Dairy supplementation to recommended levels is associated with favourable serum markers of cardiovascular health in older adults in residential aged-care
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|Dr Sandra Iulianofirstname.lastname@example.org||Personal web page|
|Prof David Hare||Personal web page|
Summary To determine if 12 months of dairy supplementation improves serum markers of cardiovascular health in older adults in residential aged-care.
Dairy foods (milk, cheese, yoghurt) contain essential nutrients such as protein and calcium, required for healthy ageing, but they also contain saturated fats considered detrimental to cardiovascular health. Within the aged-care setting we observed that the number of servings from the Australian Guide to Healthy Eating ‘dairy’ (milk, cheese, yoghurt) and ‘meat’ (lean eat, seafood, poultry, eggs, legumes) food groups was associated with higher HDL levels and a favorable total cholesterol: HDL ratio, suggesting that consuming foods from these food groups is not detrimental to cardiovascular health. Therefore we aimed to determine if 12 months of dairy supplementation improves serum markers of cardiovascular health in older adults in residential aged-care.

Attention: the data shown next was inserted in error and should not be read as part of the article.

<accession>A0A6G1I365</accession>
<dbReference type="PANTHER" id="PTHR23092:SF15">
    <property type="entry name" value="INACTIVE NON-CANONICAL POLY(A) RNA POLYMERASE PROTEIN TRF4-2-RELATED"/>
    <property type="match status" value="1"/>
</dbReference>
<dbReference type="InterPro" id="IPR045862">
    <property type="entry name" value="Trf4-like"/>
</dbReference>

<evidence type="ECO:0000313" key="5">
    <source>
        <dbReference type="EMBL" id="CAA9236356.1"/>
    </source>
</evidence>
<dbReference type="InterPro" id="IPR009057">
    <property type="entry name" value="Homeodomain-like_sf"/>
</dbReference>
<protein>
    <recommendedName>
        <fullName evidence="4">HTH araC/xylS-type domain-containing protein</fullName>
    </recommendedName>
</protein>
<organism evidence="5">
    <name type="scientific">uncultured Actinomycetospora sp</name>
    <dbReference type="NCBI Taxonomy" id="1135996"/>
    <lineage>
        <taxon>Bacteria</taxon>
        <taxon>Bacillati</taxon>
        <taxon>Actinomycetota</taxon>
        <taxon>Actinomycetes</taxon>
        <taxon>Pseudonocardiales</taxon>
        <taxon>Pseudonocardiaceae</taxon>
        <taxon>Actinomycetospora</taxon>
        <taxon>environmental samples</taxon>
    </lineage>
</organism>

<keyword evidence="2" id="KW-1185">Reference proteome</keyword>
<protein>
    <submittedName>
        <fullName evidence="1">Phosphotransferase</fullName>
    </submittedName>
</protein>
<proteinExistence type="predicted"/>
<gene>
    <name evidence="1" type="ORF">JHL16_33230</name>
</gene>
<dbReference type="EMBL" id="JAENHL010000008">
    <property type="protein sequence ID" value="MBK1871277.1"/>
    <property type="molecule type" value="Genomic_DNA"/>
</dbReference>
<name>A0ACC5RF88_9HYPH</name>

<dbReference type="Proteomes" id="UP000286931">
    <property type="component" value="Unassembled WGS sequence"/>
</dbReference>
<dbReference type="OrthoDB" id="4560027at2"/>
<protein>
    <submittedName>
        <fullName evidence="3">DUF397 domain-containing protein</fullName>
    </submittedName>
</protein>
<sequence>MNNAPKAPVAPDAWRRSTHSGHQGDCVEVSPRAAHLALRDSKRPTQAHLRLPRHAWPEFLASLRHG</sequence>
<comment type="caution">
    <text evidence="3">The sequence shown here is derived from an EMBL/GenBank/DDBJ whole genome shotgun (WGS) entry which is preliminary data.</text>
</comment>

The project was conducted in 60 residential aged-care facilities randomized to enhanced dairy menu (n=30 facilities) or usual menu (controls, n=30). This was a food-based approach to improve protein intake and involved all the residents in intervention facilities. Residents who consented for testing (n=300) provided fasting blood samples at baseline and months 3 and 12, analysed for total cholesterol, HDL, LDL, ApoA, ApoB and triglycerides. Additional serum assays were performed and numerous additional outcomes assessed including dietary intake, medical histories, anthropometry and functional status.
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